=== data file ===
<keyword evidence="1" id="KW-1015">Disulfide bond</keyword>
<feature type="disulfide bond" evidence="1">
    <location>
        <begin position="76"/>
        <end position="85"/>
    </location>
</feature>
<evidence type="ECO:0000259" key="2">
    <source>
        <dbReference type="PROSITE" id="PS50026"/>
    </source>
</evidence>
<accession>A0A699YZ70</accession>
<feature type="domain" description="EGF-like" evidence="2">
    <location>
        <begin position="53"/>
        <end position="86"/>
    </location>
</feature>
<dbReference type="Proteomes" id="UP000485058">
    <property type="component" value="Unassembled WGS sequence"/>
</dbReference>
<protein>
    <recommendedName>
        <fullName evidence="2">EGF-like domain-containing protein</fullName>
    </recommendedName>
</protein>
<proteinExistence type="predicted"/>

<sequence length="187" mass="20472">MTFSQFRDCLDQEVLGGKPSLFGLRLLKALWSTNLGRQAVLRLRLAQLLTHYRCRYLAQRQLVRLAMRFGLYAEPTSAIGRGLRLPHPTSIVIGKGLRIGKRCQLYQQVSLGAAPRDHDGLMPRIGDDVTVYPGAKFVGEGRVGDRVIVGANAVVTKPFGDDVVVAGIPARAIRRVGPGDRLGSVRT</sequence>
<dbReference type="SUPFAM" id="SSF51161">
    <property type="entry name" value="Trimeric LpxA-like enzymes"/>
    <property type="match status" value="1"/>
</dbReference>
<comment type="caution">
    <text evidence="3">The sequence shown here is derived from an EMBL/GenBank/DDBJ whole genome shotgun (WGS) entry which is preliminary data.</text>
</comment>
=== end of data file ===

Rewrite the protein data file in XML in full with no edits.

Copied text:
<keyword evidence="1" id="KW-1015">Disulfide bond</keyword>
<feature type="disulfide bond" evidence="1">
    <location>
        <begin position="76"/>
        <end position="85"/>
    </location>
</feature>
<evidence type="ECO:0000259" key="2">
    <source>
        <dbReference type="PROSITE" id="PS50026"/>
    </source>
</evidence>
<accession>A0A699YZ70</accession>
<feature type="domain" description="EGF-like" evidence="2">
    <location>
        <begin position="53"/>
        <end position="86"/>
    </location>
</feature>
<dbReference type="Proteomes" id="UP000485058">
    <property type="component" value="Unassembled WGS sequence"/>
</dbReference>
<protein>
    <recommendedName>
        <fullName evidence="2">EGF-like domain-containing protein</fullName>
    </recommendedName>
</protein>
<proteinExistence type="predicted"/>

<sequence length="187" mass="20472">MTFSQFRDCLDQEVLGGKPSLFGLRLLKALWSTNLGRQAVLRLRLAQLLTHYRCRYLAQRQLVRLAMRFGLYAEPTSAIGRGLRLPHPTSIVIGKGLRIGKRCQLYQQVSLGAAPRDHDGLMPRIGDDVTVYPGAKFVGEGRVGDRVIVGANAVVTKPFGDDVVVAGIPARAIRRVGPGDRLGSVRT</sequence>
<dbReference type="SUPFAM" id="SSF51161">
    <property type="entry name" value="Trimeric LpxA-like enzymes"/>
    <property type="match status" value="1"/>
</dbReference>
<comment type="caution">
    <text evidence="3">The sequence shown here is derived from an EMBL/GenBank/DDBJ whole genome shotgun (WGS) entry which is preliminary data.</text>
</comment>